By Katarzyna Chwalbińska-Kusek, head of ESG and Sustainability at Savills Poland
ESG was without any doubt the term of the year 2022 in Poland, and it is here to stay for the years to come. The number of people with ESG titles has accelerated with a high speed but unfortunately it is often a new title added to the old roles and isn’t matched with the right skill set. The skill gap is a weakness that stops companies from proper sustainability implementation and ESG alignment.
The key trends that we see in the Polish market include focus on sustainability reporting, focus on Net Zero as all the new buildings will need to be zero emissions from 2028. To be attractive today, buildings do not only need to focus on energy efficiency due to rising energy prices but also on a more holistic approach to ESG related aspects. I would also like to add one more trend very visible in the Polish market which is the rising awareness of greenwashing. So – here they are – the Top Ten trends.
- Sustainability reporting
2023 is set to be a pivotal year in sustainability reporting and disclosure. We are seeing sustainability reporting move from being largely voluntary to becoming a regulatory requirement. In particular, the collective impact of the proposed US Securities and Exchange Commission and EU Taxonomy and ISSB standards, among others, will likely stretch beyond the large corporates and investment funds doing the reporting.
- Climate risk
The property sector must get ready for a future where the financial performance of an asset might be starkly impacted by our increasingly changing climate. Standard listed issuers, certain publicly quoted companies, large private companies and LLPs are required to publish the first Task Force on Climate-Related Financial Disclosures (TCFD) aligned disclosures under the new FCA rules and companies’ regulations this year.
- Net zero carbon building standard
The UK Net Zero Buildings Standard (UK NZC) will provide a benchmark standard for decarbonising the UK built environment. A single methodology for net zero will apply to new and existing buildings including, but not limited to, homes, offices, retail, higher education, and heritage buildings and will bring clarity and sector wide consensus on net zero.
- ‘Selling’ sustainability
Sustainability credentials could be the key to maintaining profitable real estate by helping troubled asset classes, such as retail, appeal to an increasingly sustainability-led audience.
- Inflation and sustainable lifestyles
The cost of living crisis provides both opportunities and barriers when moving towards sustainable lifestyles. While costs of sustainable products and resources, which often come at a premium, might now be out of budget, the incentive to save energy and rationalise supply chains has never been greater.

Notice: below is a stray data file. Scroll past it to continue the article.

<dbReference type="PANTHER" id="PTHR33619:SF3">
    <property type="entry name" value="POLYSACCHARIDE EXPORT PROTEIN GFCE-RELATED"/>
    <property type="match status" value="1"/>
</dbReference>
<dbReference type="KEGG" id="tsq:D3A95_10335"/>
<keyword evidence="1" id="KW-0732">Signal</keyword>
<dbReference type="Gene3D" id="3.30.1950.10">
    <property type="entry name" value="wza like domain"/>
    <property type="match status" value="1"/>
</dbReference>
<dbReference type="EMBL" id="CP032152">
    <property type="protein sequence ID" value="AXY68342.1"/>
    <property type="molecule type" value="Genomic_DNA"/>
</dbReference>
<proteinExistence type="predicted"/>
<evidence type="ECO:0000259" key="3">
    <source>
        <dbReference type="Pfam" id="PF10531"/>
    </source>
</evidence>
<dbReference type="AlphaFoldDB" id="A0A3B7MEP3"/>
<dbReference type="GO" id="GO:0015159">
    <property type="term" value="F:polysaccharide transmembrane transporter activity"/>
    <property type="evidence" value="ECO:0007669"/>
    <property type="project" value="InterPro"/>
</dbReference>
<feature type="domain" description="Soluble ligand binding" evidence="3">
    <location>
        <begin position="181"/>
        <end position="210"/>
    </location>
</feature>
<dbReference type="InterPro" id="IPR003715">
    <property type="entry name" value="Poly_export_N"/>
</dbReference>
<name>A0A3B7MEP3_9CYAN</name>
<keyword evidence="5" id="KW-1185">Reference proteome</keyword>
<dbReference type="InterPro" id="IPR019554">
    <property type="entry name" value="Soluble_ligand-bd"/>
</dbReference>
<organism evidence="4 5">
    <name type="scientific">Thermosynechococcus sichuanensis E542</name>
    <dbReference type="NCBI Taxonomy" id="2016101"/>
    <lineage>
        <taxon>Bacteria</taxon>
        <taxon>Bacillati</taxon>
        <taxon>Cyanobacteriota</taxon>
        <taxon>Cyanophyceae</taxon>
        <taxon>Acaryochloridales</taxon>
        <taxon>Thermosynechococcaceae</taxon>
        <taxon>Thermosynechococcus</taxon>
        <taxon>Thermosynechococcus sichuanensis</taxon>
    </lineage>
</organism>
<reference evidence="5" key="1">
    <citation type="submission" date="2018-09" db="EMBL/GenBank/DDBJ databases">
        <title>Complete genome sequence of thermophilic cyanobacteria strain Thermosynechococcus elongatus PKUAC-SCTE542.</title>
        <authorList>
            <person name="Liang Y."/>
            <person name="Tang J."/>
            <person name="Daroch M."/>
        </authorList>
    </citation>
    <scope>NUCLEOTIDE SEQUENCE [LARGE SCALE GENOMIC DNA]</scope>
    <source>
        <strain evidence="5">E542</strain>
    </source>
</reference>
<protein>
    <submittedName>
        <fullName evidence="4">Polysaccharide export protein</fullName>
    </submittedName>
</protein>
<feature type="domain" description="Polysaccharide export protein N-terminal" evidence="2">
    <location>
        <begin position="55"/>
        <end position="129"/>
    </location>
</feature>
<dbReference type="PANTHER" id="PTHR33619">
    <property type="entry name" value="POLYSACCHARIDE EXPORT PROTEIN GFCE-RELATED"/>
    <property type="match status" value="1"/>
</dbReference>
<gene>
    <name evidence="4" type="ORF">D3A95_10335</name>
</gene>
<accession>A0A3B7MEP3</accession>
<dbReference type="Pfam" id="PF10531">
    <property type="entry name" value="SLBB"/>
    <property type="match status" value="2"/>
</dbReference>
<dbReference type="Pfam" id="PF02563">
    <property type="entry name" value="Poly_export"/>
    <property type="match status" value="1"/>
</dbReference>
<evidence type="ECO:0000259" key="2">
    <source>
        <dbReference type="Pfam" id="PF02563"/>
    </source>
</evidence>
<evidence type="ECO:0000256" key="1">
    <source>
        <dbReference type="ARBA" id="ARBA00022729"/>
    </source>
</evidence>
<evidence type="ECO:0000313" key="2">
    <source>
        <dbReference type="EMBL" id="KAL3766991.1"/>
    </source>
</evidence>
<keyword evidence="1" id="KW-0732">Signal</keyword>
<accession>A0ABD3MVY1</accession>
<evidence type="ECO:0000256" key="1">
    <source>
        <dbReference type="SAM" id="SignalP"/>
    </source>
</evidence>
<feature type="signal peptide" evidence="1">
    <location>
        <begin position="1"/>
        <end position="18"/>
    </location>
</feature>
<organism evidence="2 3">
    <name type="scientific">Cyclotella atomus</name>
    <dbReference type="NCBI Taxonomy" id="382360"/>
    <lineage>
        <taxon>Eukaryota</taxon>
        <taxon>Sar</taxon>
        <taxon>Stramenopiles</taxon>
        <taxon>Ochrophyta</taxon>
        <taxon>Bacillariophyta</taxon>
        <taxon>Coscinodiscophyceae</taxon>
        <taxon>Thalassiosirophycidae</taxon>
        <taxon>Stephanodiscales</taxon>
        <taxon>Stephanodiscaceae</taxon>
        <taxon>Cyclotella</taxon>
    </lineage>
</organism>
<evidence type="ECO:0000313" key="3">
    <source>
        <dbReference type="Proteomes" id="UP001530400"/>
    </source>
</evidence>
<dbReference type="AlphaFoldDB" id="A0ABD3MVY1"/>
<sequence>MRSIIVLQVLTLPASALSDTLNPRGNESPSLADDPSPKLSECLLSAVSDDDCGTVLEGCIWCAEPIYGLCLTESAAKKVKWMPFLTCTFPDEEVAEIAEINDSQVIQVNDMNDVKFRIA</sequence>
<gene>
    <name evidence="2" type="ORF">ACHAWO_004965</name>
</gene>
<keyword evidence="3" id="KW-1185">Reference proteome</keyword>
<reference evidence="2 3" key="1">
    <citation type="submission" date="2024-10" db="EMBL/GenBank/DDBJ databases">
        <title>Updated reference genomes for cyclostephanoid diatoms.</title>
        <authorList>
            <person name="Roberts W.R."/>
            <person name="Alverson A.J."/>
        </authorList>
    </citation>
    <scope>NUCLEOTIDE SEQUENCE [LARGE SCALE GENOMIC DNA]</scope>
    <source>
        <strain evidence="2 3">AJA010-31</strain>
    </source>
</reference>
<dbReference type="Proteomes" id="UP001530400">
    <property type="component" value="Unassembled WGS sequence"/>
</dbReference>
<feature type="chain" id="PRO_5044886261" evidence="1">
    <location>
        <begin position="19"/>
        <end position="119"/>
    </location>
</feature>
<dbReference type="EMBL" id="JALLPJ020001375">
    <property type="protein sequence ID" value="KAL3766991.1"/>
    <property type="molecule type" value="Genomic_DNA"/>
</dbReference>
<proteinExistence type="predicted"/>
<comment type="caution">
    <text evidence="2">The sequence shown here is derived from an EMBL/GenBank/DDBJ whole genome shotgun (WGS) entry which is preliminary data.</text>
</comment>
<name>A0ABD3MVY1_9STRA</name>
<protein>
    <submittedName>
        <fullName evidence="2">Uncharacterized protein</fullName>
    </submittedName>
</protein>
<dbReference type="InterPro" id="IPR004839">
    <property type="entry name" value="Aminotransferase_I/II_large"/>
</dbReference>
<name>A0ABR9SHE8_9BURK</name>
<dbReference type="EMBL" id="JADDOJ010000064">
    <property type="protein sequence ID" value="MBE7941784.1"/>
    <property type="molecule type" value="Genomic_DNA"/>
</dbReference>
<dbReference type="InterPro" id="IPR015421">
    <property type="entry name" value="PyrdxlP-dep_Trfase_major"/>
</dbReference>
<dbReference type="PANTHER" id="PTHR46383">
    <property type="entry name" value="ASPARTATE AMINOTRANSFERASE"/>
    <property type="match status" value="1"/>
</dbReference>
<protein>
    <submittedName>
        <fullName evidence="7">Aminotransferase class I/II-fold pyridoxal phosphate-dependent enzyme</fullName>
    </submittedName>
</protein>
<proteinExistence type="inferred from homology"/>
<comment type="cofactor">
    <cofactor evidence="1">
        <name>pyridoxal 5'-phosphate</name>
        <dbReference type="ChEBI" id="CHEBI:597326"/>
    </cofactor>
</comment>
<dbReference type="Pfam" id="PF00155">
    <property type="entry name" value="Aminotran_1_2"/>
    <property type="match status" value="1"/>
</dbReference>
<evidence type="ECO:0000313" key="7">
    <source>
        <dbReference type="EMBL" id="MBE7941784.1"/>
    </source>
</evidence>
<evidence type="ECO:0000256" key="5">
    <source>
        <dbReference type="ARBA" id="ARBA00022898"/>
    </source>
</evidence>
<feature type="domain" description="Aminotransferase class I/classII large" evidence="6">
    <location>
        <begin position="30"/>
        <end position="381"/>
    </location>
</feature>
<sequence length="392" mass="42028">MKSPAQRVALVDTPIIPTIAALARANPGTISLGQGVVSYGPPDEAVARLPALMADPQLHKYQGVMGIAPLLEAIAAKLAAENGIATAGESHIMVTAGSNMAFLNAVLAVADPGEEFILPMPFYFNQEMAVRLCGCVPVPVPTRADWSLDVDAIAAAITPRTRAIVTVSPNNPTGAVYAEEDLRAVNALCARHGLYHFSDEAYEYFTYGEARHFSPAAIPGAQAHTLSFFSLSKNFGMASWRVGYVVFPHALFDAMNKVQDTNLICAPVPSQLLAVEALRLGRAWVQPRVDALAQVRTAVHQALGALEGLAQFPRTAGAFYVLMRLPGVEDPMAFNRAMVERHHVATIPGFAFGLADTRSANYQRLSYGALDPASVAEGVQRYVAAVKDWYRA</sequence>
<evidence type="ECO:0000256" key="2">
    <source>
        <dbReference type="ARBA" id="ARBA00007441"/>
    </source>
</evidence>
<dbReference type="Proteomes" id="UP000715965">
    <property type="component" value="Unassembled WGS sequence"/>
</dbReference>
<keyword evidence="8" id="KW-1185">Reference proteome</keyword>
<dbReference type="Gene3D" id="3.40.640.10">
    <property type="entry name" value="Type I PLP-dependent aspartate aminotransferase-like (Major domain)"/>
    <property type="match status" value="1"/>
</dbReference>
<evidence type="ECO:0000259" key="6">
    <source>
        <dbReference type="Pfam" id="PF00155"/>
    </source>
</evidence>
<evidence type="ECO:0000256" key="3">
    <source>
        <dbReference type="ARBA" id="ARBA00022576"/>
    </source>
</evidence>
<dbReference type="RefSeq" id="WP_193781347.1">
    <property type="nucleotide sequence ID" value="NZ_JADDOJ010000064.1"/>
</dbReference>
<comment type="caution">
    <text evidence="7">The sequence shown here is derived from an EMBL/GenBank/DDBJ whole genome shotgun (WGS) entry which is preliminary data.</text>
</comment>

- Sustainable finance
Green bonds and sustainability-linked loans are increasingly popular and rising interest rates and the rising cost of debt in general is likely to further drive the use of sustainable finance products, which will focus property investors’ priorities towards sustainability.
Biodiversity is finally hitting the headlines thanks to the United Nation’s Biodiversity Conference (COP15) in late 2022, which set out an ambitious plan of broad-based action to halt biodiversity loss by 2030. The full framework for market adoption of the Taskforce on Nature-related Financial Disclosures (TNFD) is due for release in September 2023 and aims to enable organisations to report and act on evolving nature-related risks and opportunities.
- Skills gap
Sustainability specialists and professionals with sustainability experience, are in high demand. As we move towards a green economy the need for skills and capabilities is ever increasing. In order to meet the challenges ahead existing workforces will require upskilling and future generations of talent must be invested in.
- Energy prices
The war in Ukraine has led to an unprecedented increase in energy prices and costs will remain high throughout 2023. Indirectly, this will incentivise energy efficiency and make onsite renewable energy sources more attractive.
- The death of offsets
Recent analysis has shown that more than 90% of rainforest carbon offsets by biggest provider are worthless and in some cases could make global temperature rises worse. Offsets have been used for some time to support net zero and emissions reduction claims, when most of these credit systems do not represent emissions reductions at all. There is now an opportunity for a transition from offsetting to nature-based solutions locally.